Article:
There are similarities between where we are now with social media and where the world was during the start of the Industrial Revolution. While most revolutions are started by people who want to challenge the status quo, currently the most influential digital ‘agents of change’ are the status quo, people like Ezra Klein and Arianna Huffington, the same sort of “agents of change” behind the technological progress of the late eighteenth and early nineteenth centuries.
While the Industrial Revolution brought the world new manufacturing processes, I believe the heart of this revolution is social media. What is profound isn’t FaceBook itself, but the medium. I think most people are unhappy and this is why Western culture is so obsessed with things that deliver transitory moments of pleasure such as sex, drugs and food. Social media won’t replace joy but augment it.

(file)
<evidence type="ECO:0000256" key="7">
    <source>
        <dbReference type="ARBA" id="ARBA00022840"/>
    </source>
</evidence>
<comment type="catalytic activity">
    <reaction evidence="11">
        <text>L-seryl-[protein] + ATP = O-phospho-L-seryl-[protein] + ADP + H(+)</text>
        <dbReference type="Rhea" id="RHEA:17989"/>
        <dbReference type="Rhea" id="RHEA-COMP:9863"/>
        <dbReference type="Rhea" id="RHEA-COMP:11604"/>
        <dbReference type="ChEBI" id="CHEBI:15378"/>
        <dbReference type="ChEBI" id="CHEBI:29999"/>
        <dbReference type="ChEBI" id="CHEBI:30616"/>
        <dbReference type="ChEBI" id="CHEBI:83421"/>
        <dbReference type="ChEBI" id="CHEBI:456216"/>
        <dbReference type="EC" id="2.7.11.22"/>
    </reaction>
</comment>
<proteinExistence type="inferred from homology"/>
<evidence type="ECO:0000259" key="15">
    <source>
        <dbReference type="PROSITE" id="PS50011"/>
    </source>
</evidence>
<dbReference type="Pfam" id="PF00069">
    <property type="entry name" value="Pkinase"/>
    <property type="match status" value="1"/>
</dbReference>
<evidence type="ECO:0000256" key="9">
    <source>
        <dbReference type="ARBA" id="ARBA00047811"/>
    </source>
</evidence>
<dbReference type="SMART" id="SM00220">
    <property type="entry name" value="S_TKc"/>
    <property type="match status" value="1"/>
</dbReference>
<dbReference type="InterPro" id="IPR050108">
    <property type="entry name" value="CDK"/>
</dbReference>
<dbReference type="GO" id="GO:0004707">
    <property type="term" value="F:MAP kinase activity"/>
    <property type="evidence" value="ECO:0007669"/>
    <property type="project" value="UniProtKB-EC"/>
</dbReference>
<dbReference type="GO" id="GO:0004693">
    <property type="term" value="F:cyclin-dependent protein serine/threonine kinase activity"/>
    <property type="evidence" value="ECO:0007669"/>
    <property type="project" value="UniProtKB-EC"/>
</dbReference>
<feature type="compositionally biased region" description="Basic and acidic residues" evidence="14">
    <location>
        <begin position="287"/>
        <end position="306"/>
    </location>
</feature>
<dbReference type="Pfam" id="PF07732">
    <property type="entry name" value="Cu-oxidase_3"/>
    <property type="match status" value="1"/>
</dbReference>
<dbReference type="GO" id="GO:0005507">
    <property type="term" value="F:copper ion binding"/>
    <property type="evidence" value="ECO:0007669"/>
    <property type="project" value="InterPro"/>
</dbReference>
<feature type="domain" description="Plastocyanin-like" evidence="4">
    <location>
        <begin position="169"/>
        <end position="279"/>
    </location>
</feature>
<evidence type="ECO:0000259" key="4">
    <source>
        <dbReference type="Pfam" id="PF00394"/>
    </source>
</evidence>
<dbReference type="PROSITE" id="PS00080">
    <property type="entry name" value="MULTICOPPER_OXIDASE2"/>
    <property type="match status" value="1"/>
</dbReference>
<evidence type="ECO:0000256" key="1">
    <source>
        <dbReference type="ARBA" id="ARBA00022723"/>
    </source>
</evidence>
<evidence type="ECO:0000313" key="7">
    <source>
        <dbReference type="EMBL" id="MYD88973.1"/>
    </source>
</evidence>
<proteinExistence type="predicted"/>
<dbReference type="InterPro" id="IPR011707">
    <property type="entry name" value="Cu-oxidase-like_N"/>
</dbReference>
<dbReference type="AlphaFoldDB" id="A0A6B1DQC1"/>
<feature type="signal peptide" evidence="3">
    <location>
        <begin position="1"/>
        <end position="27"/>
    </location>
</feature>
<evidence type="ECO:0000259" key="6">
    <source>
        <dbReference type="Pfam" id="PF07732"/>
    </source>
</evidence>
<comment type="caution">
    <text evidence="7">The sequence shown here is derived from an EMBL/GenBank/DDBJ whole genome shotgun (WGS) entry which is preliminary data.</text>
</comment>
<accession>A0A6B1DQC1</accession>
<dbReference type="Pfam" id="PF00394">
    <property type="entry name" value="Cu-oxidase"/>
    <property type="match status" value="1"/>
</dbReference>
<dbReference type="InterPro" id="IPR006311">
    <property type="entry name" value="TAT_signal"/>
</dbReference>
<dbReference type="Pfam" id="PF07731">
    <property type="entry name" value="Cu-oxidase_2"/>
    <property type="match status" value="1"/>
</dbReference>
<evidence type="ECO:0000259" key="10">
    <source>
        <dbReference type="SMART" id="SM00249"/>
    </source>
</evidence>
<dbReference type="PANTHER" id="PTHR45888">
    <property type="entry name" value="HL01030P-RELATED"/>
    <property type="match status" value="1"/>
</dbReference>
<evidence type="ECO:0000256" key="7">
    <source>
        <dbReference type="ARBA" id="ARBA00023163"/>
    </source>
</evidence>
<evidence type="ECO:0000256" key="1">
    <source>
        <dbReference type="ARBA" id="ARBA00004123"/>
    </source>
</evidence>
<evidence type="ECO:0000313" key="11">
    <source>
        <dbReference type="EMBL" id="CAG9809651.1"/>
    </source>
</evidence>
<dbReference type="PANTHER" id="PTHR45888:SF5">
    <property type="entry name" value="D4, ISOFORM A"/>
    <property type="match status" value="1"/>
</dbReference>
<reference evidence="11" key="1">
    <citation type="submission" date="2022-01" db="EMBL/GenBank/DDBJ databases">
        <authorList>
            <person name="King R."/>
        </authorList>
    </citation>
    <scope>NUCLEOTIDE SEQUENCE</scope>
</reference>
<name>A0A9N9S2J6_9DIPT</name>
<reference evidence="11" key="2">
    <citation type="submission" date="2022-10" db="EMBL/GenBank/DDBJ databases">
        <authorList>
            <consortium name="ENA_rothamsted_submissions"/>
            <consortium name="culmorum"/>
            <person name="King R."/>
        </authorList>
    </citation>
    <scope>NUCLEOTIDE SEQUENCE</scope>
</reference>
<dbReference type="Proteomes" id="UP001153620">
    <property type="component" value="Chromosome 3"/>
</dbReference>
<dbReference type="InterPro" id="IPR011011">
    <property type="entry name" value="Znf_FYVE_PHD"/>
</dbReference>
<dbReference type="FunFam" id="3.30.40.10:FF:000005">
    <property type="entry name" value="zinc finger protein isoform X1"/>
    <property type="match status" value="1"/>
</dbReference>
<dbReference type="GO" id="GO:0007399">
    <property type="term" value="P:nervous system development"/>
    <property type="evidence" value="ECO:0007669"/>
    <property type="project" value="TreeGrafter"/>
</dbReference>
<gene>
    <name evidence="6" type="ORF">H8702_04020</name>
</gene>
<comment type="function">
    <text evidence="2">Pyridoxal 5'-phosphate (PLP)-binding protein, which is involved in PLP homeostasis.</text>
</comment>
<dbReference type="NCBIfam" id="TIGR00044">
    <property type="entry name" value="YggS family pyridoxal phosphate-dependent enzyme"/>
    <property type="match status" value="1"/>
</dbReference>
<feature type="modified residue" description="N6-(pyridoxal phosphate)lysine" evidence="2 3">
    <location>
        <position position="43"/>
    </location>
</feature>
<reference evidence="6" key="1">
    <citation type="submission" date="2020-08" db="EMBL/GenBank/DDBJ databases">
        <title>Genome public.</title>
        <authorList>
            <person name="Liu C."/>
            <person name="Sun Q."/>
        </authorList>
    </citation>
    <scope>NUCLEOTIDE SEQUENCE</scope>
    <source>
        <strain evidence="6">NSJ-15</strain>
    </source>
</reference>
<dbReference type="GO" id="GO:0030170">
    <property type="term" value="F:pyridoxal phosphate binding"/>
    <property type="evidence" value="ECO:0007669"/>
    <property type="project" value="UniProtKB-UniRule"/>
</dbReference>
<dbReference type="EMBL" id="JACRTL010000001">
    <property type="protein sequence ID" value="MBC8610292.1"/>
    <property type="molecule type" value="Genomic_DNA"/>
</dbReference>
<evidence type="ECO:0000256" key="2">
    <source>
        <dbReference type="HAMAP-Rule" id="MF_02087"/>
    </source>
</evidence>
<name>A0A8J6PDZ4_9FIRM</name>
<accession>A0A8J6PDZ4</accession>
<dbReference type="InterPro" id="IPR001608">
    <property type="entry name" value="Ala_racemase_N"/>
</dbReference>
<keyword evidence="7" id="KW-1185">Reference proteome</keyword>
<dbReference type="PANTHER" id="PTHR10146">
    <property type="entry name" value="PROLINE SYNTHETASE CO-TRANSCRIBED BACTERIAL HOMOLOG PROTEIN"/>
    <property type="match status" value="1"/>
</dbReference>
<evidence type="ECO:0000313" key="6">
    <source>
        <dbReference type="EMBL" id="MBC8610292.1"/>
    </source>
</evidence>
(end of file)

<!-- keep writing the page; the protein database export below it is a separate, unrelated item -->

I think about my six-year-old who wasn’t motivated to learn how to read until I showed her how to use WhatsApp with Grandma. I think about why Ezra Klein left the Washington Post to share his high-class “explanatory journalism” with the digital masses. I think about how the Pew Foundation said that fifty percent of Americans get their news via Facebook.
Yet, every revolution has hiccups. Frankly, I’m weary of ‘native advertising‘ which pairs seemingly objective digital journalists with companies footing the bill. It’s really important that these advertising partnerships remain transparent. Personally, I would trust a digital news source more if it promoted its’ internal advertising policies the same way it publicized stories.
Social media can make life better despite sociological statistics about decreased attention span, and alienation. Personally, I don’t use social media instead of seeking out emotional intimacy. I use social media because it is convenient. Just because social media has great potential doesn’t mean we really know how to use it, yet.